Our man on the ground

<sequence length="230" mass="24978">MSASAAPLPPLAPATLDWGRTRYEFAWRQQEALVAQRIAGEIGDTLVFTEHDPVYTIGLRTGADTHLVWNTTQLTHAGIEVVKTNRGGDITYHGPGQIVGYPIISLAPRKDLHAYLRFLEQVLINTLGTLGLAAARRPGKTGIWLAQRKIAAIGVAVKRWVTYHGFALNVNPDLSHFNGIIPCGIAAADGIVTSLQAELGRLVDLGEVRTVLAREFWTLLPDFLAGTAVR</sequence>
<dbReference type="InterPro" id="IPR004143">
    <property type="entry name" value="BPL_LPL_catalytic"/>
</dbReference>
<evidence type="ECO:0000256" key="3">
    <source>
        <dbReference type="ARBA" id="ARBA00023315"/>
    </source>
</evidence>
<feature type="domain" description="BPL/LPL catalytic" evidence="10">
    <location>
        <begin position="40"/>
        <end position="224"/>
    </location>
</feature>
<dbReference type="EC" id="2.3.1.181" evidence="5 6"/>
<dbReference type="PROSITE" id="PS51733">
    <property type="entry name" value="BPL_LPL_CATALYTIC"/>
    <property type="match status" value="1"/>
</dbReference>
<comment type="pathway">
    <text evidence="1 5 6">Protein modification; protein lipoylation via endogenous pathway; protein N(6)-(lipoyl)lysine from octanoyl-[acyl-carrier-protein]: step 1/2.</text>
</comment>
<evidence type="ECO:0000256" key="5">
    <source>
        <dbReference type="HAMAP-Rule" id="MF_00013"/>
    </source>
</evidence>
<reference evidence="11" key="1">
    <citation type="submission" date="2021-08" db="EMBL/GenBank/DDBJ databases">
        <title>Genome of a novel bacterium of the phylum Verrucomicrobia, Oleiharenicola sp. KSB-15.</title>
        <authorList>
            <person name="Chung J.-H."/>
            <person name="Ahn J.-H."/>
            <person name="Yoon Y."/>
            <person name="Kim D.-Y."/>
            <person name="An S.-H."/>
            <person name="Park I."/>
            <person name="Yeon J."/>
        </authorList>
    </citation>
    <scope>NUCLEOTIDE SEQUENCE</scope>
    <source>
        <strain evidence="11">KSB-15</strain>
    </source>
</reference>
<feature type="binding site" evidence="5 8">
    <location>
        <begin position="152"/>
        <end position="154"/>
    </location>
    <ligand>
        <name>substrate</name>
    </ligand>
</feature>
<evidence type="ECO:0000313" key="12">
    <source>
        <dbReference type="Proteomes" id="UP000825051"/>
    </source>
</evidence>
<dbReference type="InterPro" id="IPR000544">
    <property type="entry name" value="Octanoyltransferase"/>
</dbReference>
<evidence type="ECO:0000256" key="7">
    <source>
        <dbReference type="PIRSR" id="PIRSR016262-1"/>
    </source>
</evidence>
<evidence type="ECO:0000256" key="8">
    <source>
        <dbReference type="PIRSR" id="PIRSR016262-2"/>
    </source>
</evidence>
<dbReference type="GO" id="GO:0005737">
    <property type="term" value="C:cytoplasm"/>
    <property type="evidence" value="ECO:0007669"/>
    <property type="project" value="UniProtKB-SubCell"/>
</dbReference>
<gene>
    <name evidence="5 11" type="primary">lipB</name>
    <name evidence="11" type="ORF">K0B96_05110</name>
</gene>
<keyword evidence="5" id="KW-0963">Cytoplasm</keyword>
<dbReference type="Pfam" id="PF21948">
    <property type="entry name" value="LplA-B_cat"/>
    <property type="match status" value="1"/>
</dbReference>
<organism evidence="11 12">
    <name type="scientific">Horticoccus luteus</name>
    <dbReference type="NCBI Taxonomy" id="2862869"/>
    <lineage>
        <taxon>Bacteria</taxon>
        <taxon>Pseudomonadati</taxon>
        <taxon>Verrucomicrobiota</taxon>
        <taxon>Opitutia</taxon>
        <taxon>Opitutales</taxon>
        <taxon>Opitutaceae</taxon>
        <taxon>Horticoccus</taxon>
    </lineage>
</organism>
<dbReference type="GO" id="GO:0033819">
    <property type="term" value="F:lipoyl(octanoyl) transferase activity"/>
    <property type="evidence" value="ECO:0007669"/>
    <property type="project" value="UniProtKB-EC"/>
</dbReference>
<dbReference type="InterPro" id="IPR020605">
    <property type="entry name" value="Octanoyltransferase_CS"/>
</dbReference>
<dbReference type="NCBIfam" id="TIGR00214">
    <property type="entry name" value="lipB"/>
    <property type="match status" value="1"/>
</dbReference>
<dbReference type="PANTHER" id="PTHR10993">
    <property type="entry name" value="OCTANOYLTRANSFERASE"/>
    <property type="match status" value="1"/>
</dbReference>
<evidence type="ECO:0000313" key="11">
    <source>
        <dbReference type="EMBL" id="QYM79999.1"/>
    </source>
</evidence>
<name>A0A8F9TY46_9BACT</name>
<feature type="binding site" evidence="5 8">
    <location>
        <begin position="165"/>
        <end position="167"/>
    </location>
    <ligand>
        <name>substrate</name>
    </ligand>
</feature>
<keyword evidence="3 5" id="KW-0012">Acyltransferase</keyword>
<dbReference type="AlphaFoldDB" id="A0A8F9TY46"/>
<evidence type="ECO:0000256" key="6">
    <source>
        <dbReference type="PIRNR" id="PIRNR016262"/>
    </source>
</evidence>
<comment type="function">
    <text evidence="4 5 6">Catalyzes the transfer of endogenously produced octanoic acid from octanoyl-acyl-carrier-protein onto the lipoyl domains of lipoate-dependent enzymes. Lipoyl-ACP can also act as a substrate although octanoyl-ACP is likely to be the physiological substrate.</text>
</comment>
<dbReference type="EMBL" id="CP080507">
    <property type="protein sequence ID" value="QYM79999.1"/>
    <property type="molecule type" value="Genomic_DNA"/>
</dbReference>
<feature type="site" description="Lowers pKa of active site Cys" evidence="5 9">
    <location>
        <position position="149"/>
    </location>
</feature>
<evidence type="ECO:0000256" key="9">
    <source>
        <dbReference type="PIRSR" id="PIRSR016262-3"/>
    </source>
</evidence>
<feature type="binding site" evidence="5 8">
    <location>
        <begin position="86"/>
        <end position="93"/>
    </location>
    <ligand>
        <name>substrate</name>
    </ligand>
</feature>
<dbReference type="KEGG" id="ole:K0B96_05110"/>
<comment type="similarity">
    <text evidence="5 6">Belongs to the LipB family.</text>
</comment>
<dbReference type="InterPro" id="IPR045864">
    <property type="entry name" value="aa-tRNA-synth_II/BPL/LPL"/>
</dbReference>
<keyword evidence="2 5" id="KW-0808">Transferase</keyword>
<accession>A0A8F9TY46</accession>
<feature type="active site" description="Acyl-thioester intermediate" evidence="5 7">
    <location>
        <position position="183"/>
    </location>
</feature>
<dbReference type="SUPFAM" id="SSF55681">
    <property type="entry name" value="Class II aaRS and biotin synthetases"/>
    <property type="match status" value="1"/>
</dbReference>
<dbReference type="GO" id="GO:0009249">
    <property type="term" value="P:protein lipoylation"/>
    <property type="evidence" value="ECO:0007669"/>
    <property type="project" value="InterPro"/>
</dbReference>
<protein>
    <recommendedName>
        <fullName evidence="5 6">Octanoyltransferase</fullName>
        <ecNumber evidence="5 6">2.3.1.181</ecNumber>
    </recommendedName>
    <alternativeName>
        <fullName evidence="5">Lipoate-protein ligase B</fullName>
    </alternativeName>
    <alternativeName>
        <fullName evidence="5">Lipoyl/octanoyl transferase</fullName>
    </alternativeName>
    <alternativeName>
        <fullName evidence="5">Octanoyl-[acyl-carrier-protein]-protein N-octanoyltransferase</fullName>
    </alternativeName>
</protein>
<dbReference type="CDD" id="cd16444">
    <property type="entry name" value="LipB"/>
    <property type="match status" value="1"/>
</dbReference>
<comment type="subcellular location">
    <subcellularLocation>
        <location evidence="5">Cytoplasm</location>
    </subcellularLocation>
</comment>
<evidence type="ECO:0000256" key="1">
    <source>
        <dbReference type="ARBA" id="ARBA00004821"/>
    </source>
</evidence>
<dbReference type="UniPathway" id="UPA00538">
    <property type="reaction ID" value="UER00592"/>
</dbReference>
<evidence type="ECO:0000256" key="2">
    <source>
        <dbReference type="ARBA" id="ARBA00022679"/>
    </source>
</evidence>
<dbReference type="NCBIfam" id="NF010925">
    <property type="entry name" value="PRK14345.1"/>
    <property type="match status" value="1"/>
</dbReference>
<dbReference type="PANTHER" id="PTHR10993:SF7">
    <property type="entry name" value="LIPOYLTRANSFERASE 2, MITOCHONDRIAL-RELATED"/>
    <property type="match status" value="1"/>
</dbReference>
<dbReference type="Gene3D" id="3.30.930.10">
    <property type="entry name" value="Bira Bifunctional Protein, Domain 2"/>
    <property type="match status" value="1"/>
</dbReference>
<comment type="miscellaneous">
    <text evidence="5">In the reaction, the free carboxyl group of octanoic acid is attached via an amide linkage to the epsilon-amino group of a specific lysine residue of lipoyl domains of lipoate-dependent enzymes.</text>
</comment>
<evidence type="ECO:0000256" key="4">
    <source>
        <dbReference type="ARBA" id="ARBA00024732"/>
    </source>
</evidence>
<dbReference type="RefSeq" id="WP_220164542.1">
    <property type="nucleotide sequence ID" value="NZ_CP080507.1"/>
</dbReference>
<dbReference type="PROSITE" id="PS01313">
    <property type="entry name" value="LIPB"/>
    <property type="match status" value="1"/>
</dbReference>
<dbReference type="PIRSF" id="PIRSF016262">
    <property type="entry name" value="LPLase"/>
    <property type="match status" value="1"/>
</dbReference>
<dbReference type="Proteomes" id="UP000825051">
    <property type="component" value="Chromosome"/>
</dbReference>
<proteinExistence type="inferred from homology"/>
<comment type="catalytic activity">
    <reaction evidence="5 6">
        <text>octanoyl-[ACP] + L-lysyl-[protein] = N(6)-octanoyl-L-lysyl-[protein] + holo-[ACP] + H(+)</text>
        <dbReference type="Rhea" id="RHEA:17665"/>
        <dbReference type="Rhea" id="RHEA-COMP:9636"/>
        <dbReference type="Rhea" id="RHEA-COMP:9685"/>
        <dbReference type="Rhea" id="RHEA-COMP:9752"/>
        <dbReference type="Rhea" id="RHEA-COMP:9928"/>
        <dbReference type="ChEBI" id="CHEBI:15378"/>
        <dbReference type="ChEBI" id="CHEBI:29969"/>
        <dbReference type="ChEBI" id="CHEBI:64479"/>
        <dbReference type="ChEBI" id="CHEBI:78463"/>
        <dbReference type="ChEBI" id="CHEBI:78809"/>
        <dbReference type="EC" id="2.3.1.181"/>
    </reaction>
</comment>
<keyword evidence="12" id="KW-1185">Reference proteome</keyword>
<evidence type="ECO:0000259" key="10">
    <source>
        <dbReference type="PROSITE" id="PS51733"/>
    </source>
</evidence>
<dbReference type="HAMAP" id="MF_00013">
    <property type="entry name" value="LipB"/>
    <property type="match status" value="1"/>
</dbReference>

Space fans are probably already familiar with Jay Barbree's work, either from his years as an NBC radio and TV reporter or through Moon Shot (1994), his collaboration with Mercury 7 astronaut Deke Slayton. Early in his broadcast career, a top man told Barbree to build himself a small empire as the man who knew the answers to all questions about space flight. He shares the results in the entertaining and candid Live from Cape Canaveral: Covering the Space Race, from Sputnik to Today. Along with anecdotes worthy of The Right Stuff, Barbree offers glimpses into pioneering television coverage (the first mobile unit, the first live broadcast of a launch), accounts of space milestones, and personal recollections such as Christmas Eve dinner in a hotel coffee shop (while covering Apollo 8), made less dismal when John Glenn walked in. Though cozy with several generations of astronauts, Barbree's news sense remained acute, allowing him to score scoops like the O-ring connection to the space shuttle Challenger explosion and NASA's surprised we're asleep reaction to Gagarin's flight. Even after suffering sudden death while jogging 20 years ago (he was revived after a heart attack), Barbree is still on the job and hasn't missed a launch yet.